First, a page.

There are several reasons VMware needed to remove the COS from ESX. Continue reading
- Oracle Enterprise Linux
- Oracle Database 11g
- Oracle Enterprise Manager
- Siebel CRM version 8
In a Betanews.com article titled Oracle boosts its own Linux with ‘templates’ to aid virtualization
the following additional information was reported:
‘These templates will save time and money for customers in deploying a full software stack by providing pre-configured images of enterprise software, said Monica Kumar, Oracle’s senior director of Linux and open source product marketing, in an interview with BetaNews.”
Oracle also plans additional VM templates, but the company hasn’t decided yet whether VM will use any OS other than Oracle Linux as the underlying virtualization platform, or whether templates will be offered for other OS, Kumar said. “Right now, we’re just focusing on Oracle Enterprise Linux,” BetaNews was told.”
I do find the existence of pre-installed, pre-configured and vendor certified virtual appliances / templates appealing as both Continue reading
Download pre-built, complete Linux virtual machines for Sun xVM Virtualbox from veeDee-Eyes.com. More from the web site:
veeDee-Eyes.com was created to provide users with complete, functional Open Source Virtual Computers.
We download the distribution ISOs. Try and follow the installation instructions. We attempt to install the VirtualBox Guest Additions. VirtualBox VDIs that have the Guest Additions installed are noted on the VDI page.
Unless noted in the “Build Notes” there are
- No additional packages added.
- No update performed.
- Only default options are used when ever possible
The goal is to create a CLEAN virtual computer. You get exactly what the creators of the “Operating System” designed in a STANDARD installation. From there you can make it your own.”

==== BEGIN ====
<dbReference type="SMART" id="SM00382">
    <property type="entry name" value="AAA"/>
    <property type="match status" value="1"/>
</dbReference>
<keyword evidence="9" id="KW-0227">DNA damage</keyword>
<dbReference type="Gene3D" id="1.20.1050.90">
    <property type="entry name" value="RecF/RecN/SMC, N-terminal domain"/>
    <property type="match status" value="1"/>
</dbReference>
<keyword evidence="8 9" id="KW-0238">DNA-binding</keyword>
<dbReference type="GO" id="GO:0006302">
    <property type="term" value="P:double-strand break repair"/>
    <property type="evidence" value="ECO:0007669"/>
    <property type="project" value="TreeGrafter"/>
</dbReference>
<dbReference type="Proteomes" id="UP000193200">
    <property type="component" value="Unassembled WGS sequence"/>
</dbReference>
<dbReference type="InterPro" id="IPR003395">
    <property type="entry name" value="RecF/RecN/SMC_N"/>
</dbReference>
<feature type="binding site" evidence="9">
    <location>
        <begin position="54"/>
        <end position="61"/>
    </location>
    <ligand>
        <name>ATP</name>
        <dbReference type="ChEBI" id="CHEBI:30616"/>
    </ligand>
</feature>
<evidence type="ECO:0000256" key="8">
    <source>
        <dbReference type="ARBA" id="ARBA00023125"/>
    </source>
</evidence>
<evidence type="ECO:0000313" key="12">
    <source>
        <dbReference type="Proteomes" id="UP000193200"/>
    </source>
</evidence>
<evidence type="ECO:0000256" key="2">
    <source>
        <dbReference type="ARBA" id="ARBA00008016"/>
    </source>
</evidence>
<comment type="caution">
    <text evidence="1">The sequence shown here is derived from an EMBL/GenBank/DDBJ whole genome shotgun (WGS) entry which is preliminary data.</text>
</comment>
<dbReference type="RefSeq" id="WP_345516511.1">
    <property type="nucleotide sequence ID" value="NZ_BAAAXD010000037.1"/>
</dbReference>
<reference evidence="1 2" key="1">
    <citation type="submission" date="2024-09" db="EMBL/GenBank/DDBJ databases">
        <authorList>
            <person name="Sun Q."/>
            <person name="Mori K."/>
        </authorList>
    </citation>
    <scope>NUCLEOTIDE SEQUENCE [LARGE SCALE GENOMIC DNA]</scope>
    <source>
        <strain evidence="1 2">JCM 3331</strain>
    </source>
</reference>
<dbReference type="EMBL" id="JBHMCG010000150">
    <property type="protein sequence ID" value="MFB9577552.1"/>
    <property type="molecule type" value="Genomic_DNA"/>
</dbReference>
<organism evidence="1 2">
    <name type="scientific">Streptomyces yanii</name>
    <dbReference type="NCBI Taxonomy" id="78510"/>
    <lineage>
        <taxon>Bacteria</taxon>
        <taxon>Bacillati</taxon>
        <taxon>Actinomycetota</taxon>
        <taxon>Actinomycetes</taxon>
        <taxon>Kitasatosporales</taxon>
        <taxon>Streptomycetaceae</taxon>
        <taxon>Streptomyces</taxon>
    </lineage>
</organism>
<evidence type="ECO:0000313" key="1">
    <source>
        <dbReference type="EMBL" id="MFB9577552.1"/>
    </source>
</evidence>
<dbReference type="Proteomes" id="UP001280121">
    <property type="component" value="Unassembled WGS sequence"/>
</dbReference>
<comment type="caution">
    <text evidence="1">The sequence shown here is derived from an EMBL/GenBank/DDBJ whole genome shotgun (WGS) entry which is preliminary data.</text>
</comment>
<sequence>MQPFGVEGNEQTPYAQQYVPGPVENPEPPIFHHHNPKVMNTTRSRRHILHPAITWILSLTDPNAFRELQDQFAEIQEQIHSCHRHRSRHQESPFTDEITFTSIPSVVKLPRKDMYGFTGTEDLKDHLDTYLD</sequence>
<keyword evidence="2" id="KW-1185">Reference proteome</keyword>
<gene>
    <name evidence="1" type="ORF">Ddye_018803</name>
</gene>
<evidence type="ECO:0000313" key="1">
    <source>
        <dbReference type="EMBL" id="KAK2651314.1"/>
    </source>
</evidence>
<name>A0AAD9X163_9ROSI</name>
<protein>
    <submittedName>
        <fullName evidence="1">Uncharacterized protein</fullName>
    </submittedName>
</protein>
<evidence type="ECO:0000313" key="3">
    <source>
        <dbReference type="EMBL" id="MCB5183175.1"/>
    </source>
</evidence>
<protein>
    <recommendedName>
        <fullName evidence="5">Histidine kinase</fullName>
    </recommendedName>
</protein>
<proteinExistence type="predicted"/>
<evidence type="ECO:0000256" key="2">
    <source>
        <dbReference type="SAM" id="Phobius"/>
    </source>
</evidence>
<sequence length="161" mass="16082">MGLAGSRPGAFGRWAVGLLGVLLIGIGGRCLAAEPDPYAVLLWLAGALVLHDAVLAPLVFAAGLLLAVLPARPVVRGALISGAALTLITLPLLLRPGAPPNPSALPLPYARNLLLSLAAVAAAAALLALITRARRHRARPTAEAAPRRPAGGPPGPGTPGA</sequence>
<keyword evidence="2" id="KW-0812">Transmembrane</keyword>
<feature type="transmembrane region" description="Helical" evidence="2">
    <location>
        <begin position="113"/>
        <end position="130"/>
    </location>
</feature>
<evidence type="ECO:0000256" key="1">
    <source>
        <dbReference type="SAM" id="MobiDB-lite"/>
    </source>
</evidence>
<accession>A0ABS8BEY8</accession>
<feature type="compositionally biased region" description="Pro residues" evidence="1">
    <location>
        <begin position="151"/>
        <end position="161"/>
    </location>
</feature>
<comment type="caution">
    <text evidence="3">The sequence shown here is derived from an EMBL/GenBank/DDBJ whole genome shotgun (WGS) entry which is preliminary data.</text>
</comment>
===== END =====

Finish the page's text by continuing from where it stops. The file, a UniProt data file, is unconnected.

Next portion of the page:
To use these VDI files you just need to do the following: Continue reading
I posted a while back about VKernel’s Alex Bakman and his whitepaper on preventing performance bottlenecks on your ESX hosts. This time I am posting about another topic inspired by Alex dealing with how to chargeback for virtualization. More and more companies are beginning to talk about chargeback in virtual data centers, but many struggle with coming up with a formula for actually implementing such a model. VKernel has a great solution for this and provides for download both a free Excel calculator and a complete virtual appliance. I provide a little more information on both of these Vkernel solutions in the rest of this post.
John Troyer from VMTN has hosted the first podcast episode of VMware Communities Roundtable and has posted a summary of the call notes at VMware Communities Roundtable podcast #1 | VMTN Blog. I am honored to have one of my “things that make you go hmmmm” (on the Quick Migration vs VMotion discussion) posts listed as a reference for one of the topics of the episode.
John announces the new series and the objective of the Roundtable podcasts with the following summary:
“Each week, we’ll bring together experts and leaders from the VMware Communities and virtualization blogs to discuss the interesting topics in virtualization. Think of this as if it were a group meeting up at VMworld over a pint to chat about the latest news.”
The episode lasts somewhere between 50 minutes to an hour and is a recorded call between John and an attendee list consisting of some of the virtualization community’s top minds from all over the world. VMware Community profiles of the individuals contributing to episode 1 are:
- Steve Beaver – sbeaver
- Tom Howarth
- Alex Mittell – mittell
- Eric Siebert – esiebert7625
- Edward Haletky -Texiwill
- Dave Mishchenko
Go to John’s VMTN post to listen or download the podcast, but the following is my quick summary and take-aways from the call. Continue reading